Fortunately, Cliff managed to talk me down from the sudden burst of fear that no one would like my book. Now I only break into the shakes once every couple of hours. After all, I’m an writer. I can say that now. I have a great cover with my name on it. I can point people to sites where they can buy my book. No need to hyperventilate. No time to…after all, I have to write. Not for Cliff. Not even for Naked Reader. No, I have to write for me. Writing is a part of me and I have more stories to tell. As I work on my next novel, there is only one question I can’t answer and it is the question all writers — if they’re honest — fear: will the readers like my book?

All I can say is I hope so. Wedding Bell Blues is one of those books that had to be written. It came to me while on vacation and wouldn’t let me go. I had fun writing it and I love the characters. Hopefully, Cliff will let me play with them some more later. In the meantime, I’ll continue to write because I can’t not do it.

Hello, my name’s Ellie and I’m a writer. It’s almost 7 in the morning and I’ve written a blog and 1,000 words on my current wip. Who drank all my coffee?

So, how about you guys? Do you have to write? Or am I the only one who has the strange, often demanding, compulsion?


  1. >Ellie,I'm sitting here, eating chocolate after having been writing all day, in snatches of 20 minutes in between washing, shopping, moving a 22 year old daughter back home (she came back with a cat, another one!) and entertaining visiting relatives.All of which means I'm a dedicated writer. Rather be in the book in my head than in the real world.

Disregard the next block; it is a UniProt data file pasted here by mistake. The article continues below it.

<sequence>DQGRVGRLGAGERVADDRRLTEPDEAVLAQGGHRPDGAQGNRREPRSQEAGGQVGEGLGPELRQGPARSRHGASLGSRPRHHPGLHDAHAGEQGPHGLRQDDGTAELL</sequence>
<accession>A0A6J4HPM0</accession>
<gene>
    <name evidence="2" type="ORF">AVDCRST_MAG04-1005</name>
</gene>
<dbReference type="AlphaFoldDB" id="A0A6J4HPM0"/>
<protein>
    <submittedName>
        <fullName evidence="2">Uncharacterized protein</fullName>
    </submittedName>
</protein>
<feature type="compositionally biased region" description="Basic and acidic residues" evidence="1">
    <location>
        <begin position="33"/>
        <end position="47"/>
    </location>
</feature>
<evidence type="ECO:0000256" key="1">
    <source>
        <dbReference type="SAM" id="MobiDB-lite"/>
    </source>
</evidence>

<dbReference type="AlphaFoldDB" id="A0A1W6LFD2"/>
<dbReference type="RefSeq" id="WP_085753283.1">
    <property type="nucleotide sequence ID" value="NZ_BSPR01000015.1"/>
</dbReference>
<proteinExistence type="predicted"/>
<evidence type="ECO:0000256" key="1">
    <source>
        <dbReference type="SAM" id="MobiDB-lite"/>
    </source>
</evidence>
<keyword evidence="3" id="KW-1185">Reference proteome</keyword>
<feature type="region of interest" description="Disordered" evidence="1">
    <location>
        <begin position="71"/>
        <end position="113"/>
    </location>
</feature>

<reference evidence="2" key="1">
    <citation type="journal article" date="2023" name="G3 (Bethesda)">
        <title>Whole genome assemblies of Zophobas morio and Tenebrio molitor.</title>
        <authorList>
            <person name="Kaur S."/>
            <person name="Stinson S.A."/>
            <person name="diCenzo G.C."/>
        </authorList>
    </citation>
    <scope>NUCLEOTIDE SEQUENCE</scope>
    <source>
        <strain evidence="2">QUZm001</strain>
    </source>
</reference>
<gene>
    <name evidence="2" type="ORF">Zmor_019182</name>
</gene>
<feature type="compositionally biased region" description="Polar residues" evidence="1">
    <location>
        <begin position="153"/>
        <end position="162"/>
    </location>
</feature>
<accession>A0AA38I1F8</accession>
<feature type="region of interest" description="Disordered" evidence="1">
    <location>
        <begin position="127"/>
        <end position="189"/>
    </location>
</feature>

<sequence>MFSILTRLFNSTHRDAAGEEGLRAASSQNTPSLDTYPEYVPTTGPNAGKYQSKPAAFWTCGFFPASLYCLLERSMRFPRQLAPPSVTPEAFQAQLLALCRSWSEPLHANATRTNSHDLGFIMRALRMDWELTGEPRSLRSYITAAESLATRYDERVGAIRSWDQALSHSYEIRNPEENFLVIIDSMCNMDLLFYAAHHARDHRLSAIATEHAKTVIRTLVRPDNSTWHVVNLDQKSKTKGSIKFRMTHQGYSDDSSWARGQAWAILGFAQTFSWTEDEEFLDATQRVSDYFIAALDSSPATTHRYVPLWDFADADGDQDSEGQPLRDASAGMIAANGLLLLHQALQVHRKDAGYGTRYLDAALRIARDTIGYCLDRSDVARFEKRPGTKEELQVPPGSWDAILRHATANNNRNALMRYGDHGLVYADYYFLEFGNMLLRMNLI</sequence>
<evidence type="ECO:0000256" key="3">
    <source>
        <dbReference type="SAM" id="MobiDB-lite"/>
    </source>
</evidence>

2. >Ellie,I've been denying being a writer for years now. But the stupid little ideas grow and grown and then ext thing I know my weed whacker isn't big enough to kill them all so I have to do what they tell me to. *sigh*

  3. >Rowena, it sounds to me like you are a very dedicated writer. I'm not sure if, in your place, there'd be enough chocolate for me to write, especially if the coffee was running short. But what you've just described is the life of a writer all too often, at least in my experience.

  4. >warpcordova, oh how I know that feeling. My ideas no longer respond to the weed whacker, strongest weed killer or even fire to burn them out. They just cling onto my poor brain cells all the harder. Still, annoying as some of them are, I wouldn't trade them. At least not too often ;-p

  5. >I have tried to give up writing but the habit won't let me go. It's like breathing, you may want to stop sometimes but some strange automatic reflex kicks in and makes you do it anyway.

  6. >C. Kelsey, YES! I can go without writing for awhile. But I suffer for it and, in the end, I always go back to it. I don't know about you, but I am so much happier and less likely to snap at folks if I'm writing instead of fighting it.

  7. >Yes, I have to write. My problem is that it can be hard to focus on one project because I've got this other idea and I just HAVE to get something going, but then I get this other idea and it won't leave me alone…I'm sure I'm not the only one, right?

  8. >Jim, you have to learn to blackmail them. Tell them if they won't shut up, you won't write them. After all, you are the one with the fingers to type with. ;-pIn all seriousness, when that happens to me, I take a few minutes to jot a few notes or pages down and then I file it away, promising the characters that I'll write it as soon as I finish whatever I'm working on at the minute. It usually works.My problem is that I can't write multiple stories at once. At least I can't write multiple short stories or multiple novels. I can do a novel and a short at the same time, usually because they are so different.Good luck!